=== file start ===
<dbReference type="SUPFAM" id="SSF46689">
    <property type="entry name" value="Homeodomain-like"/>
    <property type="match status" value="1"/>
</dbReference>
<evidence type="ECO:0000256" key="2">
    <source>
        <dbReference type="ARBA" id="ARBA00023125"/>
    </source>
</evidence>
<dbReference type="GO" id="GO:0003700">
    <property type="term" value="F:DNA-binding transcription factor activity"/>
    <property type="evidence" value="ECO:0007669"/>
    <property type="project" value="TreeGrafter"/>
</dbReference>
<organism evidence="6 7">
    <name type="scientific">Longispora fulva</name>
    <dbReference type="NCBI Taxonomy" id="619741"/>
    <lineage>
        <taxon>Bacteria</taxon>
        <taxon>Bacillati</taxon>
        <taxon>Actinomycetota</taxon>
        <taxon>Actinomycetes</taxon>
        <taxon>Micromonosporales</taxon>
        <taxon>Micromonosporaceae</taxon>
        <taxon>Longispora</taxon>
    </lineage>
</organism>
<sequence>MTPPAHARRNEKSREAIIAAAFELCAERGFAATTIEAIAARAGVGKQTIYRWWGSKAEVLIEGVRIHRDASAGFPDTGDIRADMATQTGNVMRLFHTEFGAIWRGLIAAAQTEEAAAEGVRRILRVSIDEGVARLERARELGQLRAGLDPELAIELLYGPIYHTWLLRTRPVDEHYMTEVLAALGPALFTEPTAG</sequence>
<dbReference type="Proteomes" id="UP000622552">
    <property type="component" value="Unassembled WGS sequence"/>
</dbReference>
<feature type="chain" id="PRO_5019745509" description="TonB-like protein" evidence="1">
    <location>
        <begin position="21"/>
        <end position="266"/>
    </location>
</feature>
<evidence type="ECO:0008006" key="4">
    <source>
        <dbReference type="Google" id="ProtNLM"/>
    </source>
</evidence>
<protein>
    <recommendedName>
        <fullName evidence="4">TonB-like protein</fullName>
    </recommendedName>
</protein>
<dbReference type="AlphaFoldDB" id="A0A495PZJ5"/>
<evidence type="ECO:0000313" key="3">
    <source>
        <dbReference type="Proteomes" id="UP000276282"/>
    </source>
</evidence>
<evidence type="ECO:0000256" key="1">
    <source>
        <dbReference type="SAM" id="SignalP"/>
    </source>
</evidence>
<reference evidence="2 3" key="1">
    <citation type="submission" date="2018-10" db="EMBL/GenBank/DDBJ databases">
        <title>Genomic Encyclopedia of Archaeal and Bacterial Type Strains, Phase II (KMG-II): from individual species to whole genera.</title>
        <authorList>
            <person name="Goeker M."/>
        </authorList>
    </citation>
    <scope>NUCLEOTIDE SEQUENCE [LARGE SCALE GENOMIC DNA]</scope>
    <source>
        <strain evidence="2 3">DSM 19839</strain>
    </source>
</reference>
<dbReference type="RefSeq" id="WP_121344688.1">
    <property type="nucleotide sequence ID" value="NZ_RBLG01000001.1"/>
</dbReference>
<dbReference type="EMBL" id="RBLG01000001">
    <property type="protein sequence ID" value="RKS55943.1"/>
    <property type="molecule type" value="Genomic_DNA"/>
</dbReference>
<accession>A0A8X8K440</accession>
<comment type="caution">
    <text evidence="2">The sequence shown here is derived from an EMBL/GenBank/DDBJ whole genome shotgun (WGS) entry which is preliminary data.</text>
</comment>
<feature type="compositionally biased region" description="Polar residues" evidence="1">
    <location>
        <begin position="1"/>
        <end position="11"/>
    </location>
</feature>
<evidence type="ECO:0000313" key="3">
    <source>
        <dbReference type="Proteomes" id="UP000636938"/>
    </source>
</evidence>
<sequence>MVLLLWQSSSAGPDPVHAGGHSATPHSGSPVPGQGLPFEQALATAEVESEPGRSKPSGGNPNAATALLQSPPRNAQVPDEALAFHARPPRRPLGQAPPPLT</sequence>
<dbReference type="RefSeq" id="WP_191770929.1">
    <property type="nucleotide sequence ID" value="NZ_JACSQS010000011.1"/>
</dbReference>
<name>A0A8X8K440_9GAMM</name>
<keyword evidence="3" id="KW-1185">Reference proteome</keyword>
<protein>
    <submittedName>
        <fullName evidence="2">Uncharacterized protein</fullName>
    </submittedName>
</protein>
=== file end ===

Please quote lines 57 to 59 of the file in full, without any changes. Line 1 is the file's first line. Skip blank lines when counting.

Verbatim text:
    </source>
</evidence>
<reference evidence="2 3" key="1">